More Baking Products Recalled in E. Coli Outbreak

Be sure to check this recall list of cake mixes and pancake mixes that contain potentially contaminated General Mills flour.

A recall of General Mills flour — which has been blamed for a multi-state E. coli outbreak — has been expanded to include other brands and products that contain the flour, including some popular Betty Crocker cake mixes and a Krusteaz pancake mix. Earlier General Mills voluntarily recalled 10 million pounds of potentially contaminated flour.

Continental Mills has recalled specific lots of its Krusteaz Blueberry Pancake Mix products because they may contain contaminated flour. The recall includes the following:

  • 28-ounce cartons of Krusteaz Blueberry Pancake Mix with “best by” date between 3/30/2018 and 6/16/2018 and a UPC code of 041449001289.
  • Family size 3.5 pound bag of Krusteaz Blueberry Pancake Mix with a “best by” date between 4/27/2018 and 4/28/2018 and a UPC code of 041449001487.

Click here for more details on the Krusteaz Blueberry Pancake Mix recall.

Also new to the recall list are some Betty Crocker cake mixes which contain “flavor chips” that may contain contaminated flour. The recalled cake mixes include:

  • Betty Crocker Delights Super Moist Party Rainbow Chip Cake Mix: Affected cake mixes have a UPC of 000-16000-40997 and “better if used by” dates of 25MAR2017, 28MAR2017, 27APR2017, 28APR2017, 23MAY2017, 24MAY2017, 25MAY2017. In Canada, the mix is called Betty Crocker Super Moist Rainbow Bit Cake Mix and has a UPC of 000-65633-46589 and “better if used by” dates of 27AL2017, 08JN2017, 09JN2017.
  • Betty Crocker Super Moist Carrot Cake Mix: Affected cake mixes have a UPC of 000-16000-40987 and “better if used by” dates of 12APR2017, 13APR2017, 14APR2017, 28MAY2017, 29MAY2017, 30MAY2017, 07JUL2017, 08JUL2017.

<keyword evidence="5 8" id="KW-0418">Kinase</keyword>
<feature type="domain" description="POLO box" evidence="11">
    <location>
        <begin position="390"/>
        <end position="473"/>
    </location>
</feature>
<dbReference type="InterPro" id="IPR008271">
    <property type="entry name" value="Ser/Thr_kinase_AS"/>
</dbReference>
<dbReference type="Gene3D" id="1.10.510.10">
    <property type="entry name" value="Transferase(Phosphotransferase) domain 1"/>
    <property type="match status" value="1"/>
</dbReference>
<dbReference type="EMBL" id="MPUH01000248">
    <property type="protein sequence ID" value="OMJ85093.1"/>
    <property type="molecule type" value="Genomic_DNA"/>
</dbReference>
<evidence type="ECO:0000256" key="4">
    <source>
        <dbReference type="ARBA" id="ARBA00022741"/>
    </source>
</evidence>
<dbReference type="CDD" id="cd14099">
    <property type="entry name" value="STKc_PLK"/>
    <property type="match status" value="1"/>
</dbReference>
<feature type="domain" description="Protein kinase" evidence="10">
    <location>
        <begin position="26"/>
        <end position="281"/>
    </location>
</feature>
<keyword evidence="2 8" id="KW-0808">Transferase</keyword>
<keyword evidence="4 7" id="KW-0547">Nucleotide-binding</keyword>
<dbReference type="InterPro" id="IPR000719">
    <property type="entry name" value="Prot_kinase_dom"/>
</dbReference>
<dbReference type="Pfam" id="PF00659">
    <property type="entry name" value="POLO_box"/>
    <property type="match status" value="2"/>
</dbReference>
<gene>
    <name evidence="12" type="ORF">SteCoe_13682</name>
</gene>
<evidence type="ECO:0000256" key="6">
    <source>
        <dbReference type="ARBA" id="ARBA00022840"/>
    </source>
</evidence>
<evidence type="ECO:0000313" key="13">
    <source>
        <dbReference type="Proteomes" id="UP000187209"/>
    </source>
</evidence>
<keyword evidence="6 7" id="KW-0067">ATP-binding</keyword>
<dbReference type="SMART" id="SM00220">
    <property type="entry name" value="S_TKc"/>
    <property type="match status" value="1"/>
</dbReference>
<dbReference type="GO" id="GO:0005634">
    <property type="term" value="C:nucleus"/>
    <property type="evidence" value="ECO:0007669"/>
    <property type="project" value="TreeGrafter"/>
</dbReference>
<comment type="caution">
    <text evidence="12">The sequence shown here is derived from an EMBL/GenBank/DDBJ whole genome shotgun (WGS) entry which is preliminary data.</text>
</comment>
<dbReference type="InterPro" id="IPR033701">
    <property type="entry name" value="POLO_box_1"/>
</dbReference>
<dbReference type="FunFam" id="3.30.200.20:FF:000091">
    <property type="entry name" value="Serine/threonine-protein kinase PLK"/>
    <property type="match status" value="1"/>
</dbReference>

Click here for more on the flour recall from General Mills.

General Mills first recalled the flour at the end of May, even before the Centers for Disease Control and Prevention said its investigation identified flour produced at a General Mills facility in Kansas City, Missouri, as the “likely source” of an outbreak of E. coli O121, which has now infected 42 people in 21 states, 11 of whom have been hospitalized.

The O121 strain of E. coli is particularly nasty with symptoms including diarrhea (often bloody) and abdominal cramping. Severe cases of the illness can result in kidney failure.

Bill Marler, a Seattle lawyer specializing in food poisoning lawsuits against food companies, told the Minneapolis Star Tribune that it’s likely that the recall list linked to potentially contaminated General Mills flour will continue to grow.

“It looks like the wheels on the bus are coming off, but it’s actually a positive thing. I see recalls as a sign the system is operating like it should,” Marler said. “Recalls, in the long run, are a positive for food safety because the industry will add more testing to flour.”

The U.S. Food and Drug Administration is also warning people against eating raw dough made with flour or letting children play with raw dough.

Have you had any flour, pancake or cake mixes affected by the recall? Share your comments below or on our Facebook page.

Stacy Johnson

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